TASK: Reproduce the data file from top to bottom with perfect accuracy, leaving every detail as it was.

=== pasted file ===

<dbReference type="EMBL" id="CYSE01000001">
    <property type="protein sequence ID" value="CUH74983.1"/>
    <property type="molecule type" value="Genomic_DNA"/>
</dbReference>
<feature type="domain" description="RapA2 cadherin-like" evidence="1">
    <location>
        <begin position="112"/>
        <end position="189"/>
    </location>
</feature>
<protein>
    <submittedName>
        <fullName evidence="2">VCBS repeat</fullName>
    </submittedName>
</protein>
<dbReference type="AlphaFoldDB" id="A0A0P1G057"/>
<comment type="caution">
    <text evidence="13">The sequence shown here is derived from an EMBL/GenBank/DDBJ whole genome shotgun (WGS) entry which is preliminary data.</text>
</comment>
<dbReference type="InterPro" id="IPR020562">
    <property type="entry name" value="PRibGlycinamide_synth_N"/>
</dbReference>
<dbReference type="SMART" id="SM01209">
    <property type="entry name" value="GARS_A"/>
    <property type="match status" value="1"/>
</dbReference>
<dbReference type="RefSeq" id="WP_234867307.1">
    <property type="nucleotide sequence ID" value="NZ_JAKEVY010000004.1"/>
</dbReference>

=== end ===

<dbReference type="EMBL" id="CYSE01000001">
    <property type="protein sequence ID" value="CUH74983.1"/>
    <property type="molecule type" value="Genomic_DNA"/>
</dbReference>
<feature type="domain" description="RapA2 cadherin-like" evidence="1">
    <location>
        <begin position="112"/>
        <end position="189"/>
    </location>
</feature>
<protein>
    <submittedName>
        <fullName evidence="2">VCBS repeat</fullName>
    </submittedName>
</protein>
<dbReference type="AlphaFoldDB" id="A0A0P1G057"/>
<comment type="caution">
    <text evidence="13">The sequence shown here is derived from an EMBL/GenBank/DDBJ whole genome shotgun (WGS) entry which is preliminary data.</text>
</comment>
<dbReference type="InterPro" id="IPR020562">
    <property type="entry name" value="PRibGlycinamide_synth_N"/>
</dbReference>
<dbReference type="SMART" id="SM01209">
    <property type="entry name" value="GARS_A"/>
    <property type="match status" value="1"/>
</dbReference>
<dbReference type="RefSeq" id="WP_234867307.1">
    <property type="nucleotide sequence ID" value="NZ_JAKEVY010000004.1"/>
</dbReference>